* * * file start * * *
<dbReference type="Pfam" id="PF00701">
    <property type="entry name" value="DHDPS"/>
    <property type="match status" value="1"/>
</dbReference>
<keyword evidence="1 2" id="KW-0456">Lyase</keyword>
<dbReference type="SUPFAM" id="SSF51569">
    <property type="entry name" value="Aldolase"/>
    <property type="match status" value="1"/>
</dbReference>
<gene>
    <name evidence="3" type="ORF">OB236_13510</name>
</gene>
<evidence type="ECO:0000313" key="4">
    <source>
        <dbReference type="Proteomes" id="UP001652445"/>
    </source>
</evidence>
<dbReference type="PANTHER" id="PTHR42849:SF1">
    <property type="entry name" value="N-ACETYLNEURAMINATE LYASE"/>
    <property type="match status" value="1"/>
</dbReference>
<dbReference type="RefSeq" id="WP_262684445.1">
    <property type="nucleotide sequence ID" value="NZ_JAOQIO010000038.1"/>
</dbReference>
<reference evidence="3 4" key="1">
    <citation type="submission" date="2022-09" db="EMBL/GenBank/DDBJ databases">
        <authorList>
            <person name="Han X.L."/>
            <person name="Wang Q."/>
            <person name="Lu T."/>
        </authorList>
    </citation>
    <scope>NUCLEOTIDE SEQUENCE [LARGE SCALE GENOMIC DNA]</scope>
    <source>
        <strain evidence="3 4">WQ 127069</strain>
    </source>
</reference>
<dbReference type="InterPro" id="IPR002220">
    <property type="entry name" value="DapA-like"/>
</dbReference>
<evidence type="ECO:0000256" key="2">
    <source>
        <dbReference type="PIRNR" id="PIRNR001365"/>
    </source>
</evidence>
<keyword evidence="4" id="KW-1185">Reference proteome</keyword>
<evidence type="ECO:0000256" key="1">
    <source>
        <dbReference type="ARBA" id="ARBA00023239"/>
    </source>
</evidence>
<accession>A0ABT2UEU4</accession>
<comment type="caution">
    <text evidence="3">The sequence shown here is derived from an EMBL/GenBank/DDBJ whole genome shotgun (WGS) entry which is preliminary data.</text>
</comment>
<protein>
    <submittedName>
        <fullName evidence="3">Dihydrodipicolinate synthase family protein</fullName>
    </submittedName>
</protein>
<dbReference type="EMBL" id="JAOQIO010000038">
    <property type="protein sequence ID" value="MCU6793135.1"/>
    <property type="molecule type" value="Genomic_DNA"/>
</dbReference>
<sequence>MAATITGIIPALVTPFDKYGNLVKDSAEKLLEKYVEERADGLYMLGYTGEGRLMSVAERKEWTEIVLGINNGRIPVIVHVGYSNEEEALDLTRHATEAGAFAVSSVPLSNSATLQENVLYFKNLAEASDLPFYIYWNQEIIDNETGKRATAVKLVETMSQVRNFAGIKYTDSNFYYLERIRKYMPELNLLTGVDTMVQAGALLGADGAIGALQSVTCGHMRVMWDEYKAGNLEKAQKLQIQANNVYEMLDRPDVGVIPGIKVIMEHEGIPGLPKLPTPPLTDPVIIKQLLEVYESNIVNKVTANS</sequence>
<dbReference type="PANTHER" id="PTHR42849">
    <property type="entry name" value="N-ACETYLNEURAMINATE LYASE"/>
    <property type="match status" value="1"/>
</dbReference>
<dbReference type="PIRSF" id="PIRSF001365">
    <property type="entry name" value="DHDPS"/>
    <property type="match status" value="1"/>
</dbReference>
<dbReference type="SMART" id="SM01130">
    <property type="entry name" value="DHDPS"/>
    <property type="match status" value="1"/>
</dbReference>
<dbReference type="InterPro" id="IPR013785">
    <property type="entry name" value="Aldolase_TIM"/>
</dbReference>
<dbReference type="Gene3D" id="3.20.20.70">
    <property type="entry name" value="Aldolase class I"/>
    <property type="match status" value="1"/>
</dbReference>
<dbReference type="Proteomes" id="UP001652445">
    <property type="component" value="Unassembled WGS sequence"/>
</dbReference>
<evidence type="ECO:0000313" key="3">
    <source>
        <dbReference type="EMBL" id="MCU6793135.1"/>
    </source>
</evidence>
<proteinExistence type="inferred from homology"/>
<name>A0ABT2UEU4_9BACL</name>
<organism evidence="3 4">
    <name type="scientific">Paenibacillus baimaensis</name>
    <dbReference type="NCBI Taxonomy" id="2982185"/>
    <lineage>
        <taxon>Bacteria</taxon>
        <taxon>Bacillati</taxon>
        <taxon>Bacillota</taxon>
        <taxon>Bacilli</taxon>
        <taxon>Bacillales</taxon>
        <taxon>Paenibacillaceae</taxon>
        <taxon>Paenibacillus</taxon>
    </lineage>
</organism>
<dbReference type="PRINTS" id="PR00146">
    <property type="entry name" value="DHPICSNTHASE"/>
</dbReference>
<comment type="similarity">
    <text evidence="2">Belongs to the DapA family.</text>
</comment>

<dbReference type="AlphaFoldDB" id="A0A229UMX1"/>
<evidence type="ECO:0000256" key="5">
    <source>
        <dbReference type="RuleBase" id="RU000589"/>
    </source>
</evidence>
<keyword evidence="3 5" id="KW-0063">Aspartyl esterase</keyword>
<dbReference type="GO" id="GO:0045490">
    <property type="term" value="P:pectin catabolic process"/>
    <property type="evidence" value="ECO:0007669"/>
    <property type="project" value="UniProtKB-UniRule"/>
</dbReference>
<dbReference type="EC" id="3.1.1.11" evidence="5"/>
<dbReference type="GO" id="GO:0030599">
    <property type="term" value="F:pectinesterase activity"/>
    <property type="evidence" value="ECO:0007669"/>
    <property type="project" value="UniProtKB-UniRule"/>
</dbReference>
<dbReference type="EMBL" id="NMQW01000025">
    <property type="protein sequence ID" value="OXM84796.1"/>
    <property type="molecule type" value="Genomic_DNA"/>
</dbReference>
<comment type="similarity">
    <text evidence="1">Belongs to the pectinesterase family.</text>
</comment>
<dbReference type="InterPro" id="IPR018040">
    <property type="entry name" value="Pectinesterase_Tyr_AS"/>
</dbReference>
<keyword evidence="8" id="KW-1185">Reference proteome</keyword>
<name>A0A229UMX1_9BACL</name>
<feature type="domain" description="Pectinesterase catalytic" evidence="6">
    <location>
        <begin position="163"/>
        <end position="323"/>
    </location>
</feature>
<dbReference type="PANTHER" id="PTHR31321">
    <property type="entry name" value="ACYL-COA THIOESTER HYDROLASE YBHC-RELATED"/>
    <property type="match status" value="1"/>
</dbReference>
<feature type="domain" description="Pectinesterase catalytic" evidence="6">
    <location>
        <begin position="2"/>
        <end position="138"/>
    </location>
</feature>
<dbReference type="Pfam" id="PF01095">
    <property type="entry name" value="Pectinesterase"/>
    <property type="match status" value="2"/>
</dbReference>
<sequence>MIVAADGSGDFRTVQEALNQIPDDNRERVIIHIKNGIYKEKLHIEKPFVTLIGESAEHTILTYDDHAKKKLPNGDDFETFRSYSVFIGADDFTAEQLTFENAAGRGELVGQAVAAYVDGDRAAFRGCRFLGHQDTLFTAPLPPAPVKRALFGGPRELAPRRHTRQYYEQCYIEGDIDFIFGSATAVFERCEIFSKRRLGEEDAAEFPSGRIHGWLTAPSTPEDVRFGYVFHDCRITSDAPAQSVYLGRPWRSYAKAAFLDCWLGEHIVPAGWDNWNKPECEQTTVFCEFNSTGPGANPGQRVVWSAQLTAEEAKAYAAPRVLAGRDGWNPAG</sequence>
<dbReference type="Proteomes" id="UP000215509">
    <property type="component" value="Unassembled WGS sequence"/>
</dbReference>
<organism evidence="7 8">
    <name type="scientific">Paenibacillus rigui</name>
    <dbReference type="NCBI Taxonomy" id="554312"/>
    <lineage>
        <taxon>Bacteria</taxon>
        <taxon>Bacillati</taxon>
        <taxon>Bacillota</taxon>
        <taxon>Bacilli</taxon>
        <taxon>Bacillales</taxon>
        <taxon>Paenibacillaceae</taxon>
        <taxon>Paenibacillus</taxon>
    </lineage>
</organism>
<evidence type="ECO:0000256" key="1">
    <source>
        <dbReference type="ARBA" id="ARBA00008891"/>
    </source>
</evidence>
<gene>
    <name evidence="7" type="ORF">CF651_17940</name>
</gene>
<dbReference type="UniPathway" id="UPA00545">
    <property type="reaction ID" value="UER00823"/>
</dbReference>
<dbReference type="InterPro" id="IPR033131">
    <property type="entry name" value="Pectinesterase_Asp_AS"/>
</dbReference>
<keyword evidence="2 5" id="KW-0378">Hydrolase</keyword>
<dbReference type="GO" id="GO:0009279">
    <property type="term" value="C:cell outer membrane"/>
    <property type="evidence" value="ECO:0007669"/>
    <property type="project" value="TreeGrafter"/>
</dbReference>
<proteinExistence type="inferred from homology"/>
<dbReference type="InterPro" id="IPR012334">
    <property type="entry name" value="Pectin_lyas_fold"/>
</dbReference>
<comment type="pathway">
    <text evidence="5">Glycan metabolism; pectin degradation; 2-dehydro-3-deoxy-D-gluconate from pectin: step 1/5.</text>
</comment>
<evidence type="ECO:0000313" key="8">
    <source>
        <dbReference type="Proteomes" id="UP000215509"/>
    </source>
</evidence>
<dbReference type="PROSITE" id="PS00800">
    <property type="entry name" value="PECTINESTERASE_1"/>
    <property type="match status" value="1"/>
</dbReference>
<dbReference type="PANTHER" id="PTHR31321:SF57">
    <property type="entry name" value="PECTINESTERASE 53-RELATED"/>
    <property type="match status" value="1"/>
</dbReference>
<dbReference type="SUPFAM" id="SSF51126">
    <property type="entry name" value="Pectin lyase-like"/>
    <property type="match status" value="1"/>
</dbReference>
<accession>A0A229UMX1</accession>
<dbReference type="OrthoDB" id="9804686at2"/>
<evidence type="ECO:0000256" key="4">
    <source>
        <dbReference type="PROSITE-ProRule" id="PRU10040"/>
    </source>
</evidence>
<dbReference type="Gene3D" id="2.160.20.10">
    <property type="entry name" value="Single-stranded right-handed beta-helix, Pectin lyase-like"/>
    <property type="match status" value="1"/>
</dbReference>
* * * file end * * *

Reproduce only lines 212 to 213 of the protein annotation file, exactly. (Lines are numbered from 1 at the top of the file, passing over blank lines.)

</evidence>
<dbReference type="PROSITE" id="PS00800">